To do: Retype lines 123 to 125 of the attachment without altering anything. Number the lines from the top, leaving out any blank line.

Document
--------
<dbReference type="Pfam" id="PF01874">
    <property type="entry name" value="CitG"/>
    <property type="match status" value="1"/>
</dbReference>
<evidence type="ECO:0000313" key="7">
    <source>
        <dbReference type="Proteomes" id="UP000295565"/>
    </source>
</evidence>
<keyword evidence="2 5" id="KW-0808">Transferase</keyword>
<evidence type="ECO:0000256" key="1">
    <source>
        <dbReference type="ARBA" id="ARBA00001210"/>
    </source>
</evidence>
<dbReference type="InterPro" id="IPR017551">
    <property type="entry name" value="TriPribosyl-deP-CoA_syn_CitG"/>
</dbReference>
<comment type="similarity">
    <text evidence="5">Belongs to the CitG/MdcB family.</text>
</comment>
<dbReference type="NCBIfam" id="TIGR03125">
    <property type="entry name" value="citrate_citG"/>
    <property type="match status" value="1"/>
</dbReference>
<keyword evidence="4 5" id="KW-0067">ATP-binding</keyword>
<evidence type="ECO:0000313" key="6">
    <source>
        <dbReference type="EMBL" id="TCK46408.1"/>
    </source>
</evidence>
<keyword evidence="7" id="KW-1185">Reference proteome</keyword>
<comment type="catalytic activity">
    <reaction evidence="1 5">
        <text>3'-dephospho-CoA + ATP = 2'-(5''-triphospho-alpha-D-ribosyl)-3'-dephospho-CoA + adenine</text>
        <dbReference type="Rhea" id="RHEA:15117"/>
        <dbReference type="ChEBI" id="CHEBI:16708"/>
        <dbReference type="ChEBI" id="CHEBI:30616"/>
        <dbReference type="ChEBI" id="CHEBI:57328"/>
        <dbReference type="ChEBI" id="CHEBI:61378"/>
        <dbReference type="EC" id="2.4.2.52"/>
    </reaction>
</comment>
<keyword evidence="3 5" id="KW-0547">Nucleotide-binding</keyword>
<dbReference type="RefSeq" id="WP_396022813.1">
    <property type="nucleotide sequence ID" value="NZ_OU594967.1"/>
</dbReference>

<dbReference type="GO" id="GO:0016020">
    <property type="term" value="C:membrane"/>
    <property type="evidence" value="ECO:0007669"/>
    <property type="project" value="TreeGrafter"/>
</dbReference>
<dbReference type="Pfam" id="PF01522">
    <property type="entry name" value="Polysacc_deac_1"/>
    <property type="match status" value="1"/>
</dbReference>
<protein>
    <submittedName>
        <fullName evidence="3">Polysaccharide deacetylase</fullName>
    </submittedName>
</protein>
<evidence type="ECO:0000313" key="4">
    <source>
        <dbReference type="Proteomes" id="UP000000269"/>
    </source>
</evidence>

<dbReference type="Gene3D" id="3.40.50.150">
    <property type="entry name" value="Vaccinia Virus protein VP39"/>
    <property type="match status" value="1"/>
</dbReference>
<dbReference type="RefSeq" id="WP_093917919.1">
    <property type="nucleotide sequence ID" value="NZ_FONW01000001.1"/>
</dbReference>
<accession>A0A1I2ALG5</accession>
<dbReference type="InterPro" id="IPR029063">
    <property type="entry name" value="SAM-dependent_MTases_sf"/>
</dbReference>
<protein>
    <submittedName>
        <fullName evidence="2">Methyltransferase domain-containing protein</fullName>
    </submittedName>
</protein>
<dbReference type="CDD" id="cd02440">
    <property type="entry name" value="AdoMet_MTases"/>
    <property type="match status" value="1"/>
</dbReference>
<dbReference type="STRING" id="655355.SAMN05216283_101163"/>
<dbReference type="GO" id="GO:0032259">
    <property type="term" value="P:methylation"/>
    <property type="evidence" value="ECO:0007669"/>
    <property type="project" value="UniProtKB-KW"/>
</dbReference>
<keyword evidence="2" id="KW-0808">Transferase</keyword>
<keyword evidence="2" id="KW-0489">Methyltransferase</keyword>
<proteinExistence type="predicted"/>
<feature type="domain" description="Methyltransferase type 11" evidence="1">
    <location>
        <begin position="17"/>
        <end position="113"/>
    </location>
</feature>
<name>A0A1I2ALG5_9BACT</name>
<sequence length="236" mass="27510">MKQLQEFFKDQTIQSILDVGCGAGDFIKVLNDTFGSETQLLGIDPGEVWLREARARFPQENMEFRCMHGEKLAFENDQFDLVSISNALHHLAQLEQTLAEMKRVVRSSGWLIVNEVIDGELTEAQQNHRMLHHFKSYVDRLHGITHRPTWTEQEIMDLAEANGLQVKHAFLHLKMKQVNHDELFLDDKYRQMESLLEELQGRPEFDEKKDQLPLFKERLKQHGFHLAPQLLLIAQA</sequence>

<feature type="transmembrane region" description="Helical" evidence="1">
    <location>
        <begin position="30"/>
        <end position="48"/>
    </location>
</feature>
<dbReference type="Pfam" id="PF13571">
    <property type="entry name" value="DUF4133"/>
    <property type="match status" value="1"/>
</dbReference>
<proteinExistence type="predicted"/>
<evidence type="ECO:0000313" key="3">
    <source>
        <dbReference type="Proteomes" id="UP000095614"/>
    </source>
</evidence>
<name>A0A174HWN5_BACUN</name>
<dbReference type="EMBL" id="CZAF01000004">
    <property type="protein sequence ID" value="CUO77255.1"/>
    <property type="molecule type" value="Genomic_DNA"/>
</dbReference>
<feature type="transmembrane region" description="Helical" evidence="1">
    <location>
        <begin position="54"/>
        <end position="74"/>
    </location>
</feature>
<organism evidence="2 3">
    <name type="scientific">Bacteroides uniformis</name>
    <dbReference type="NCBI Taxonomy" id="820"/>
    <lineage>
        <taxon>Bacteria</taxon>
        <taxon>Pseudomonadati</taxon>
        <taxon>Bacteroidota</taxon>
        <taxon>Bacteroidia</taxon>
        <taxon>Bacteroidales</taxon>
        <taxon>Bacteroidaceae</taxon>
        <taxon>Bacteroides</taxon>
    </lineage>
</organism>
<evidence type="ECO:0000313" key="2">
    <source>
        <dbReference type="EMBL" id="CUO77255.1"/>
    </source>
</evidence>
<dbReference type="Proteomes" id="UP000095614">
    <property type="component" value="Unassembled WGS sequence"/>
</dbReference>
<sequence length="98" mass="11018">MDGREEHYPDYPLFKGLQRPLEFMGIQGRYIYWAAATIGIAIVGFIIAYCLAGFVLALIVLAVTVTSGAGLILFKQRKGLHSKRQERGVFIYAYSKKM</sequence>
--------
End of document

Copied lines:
    <property type="molecule type" value="Genomic_DNA"/>
</dbReference>
<feature type="transmembrane region" description="Helical" evidence="1">